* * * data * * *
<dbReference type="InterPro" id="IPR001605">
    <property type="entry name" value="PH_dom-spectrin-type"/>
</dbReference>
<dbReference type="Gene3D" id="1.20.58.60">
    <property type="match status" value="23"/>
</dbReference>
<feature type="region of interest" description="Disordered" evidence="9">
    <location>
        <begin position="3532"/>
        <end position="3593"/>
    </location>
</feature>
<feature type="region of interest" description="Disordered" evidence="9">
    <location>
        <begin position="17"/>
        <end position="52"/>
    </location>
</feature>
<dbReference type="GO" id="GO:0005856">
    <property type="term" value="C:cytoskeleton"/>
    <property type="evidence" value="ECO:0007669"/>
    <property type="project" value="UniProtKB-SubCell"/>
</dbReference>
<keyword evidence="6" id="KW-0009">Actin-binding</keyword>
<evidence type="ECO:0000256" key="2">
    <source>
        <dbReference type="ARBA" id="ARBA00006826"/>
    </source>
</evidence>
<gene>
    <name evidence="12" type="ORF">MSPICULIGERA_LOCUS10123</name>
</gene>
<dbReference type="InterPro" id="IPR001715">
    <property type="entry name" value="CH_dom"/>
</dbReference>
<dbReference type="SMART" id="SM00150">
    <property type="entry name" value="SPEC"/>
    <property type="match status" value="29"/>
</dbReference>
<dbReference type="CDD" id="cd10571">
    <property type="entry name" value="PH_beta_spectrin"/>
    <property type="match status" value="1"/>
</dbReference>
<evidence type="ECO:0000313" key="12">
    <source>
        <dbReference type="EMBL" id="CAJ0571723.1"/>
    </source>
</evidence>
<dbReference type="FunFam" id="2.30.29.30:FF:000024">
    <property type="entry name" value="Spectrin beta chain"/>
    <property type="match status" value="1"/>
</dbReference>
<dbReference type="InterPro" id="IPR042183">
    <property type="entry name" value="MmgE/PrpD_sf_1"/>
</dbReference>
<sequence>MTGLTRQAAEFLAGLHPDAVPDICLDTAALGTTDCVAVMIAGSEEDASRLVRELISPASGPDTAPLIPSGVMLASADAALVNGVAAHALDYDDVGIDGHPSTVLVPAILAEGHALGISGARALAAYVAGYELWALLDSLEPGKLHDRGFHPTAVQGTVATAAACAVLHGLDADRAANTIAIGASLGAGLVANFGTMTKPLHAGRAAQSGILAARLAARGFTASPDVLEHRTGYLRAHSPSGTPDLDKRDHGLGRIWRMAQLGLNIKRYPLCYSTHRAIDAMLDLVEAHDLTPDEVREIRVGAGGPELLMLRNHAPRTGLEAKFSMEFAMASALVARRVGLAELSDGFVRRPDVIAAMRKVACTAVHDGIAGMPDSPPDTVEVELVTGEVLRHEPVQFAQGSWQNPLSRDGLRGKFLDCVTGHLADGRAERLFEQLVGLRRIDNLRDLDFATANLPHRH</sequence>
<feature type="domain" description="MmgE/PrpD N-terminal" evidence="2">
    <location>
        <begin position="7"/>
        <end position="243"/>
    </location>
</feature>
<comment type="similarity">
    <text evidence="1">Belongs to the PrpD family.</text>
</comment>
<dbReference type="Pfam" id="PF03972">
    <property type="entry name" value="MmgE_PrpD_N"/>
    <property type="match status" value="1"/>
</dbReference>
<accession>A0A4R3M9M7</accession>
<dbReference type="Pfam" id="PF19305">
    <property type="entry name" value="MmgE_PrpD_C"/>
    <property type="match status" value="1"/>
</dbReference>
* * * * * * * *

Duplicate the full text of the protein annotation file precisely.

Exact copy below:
<dbReference type="InterPro" id="IPR001605">
    <property type="entry name" value="PH_dom-spectrin-type"/>
</dbReference>
<dbReference type="Gene3D" id="1.20.58.60">
    <property type="match status" value="23"/>
</dbReference>
<feature type="region of interest" description="Disordered" evidence="9">
    <location>
        <begin position="3532"/>
        <end position="3593"/>
    </location>
</feature>
<feature type="region of interest" description="Disordered" evidence="9">
    <location>
        <begin position="17"/>
        <end position="52"/>
    </location>
</feature>
<dbReference type="GO" id="GO:0005856">
    <property type="term" value="C:cytoskeleton"/>
    <property type="evidence" value="ECO:0007669"/>
    <property type="project" value="UniProtKB-SubCell"/>
</dbReference>
<keyword evidence="6" id="KW-0009">Actin-binding</keyword>
<evidence type="ECO:0000256" key="2">
    <source>
        <dbReference type="ARBA" id="ARBA00006826"/>
    </source>
</evidence>
<gene>
    <name evidence="12" type="ORF">MSPICULIGERA_LOCUS10123</name>
</gene>
<dbReference type="InterPro" id="IPR001715">
    <property type="entry name" value="CH_dom"/>
</dbReference>
<dbReference type="SMART" id="SM00150">
    <property type="entry name" value="SPEC"/>
    <property type="match status" value="29"/>
</dbReference>
<dbReference type="CDD" id="cd10571">
    <property type="entry name" value="PH_beta_spectrin"/>
    <property type="match status" value="1"/>
</dbReference>
<evidence type="ECO:0000313" key="12">
    <source>
        <dbReference type="EMBL" id="CAJ0571723.1"/>
    </source>
</evidence>
<dbReference type="FunFam" id="2.30.29.30:FF:000024">
    <property type="entry name" value="Spectrin beta chain"/>
    <property type="match status" value="1"/>
</dbReference>
<dbReference type="InterPro" id="IPR042183">
    <property type="entry name" value="MmgE/PrpD_sf_1"/>
</dbReference>
<sequence>MTGLTRQAAEFLAGLHPDAVPDICLDTAALGTTDCVAVMIAGSEEDASRLVRELISPASGPDTAPLIPSGVMLASADAALVNGVAAHALDYDDVGIDGHPSTVLVPAILAEGHALGISGARALAAYVAGYELWALLDSLEPGKLHDRGFHPTAVQGTVATAAACAVLHGLDADRAANTIAIGASLGAGLVANFGTMTKPLHAGRAAQSGILAARLAARGFTASPDVLEHRTGYLRAHSPSGTPDLDKRDHGLGRIWRMAQLGLNIKRYPLCYSTHRAIDAMLDLVEAHDLTPDEVREIRVGAGGPELLMLRNHAPRTGLEAKFSMEFAMASALVARRVGLAELSDGFVRRPDVIAAMRKVACTAVHDGIAGMPDSPPDTVEVELVTGEVLRHEPVQFAQGSWQNPLSRDGLRGKFLDCVTGHLADGRAERLFEQLVGLRRIDNLRDLDFATANLPHRH</sequence>
<feature type="domain" description="MmgE/PrpD N-terminal" evidence="2">
    <location>
        <begin position="7"/>
        <end position="243"/>
    </location>
</feature>
<comment type="similarity">
    <text evidence="1">Belongs to the PrpD family.</text>
</comment>
<dbReference type="Pfam" id="PF03972">
    <property type="entry name" value="MmgE_PrpD_N"/>
    <property type="match status" value="1"/>
</dbReference>
<accession>A0A4R3M9M7</accession>
<dbReference type="Pfam" id="PF19305">
    <property type="entry name" value="MmgE_PrpD_C"/>
    <property type="match status" value="1"/>
</dbReference>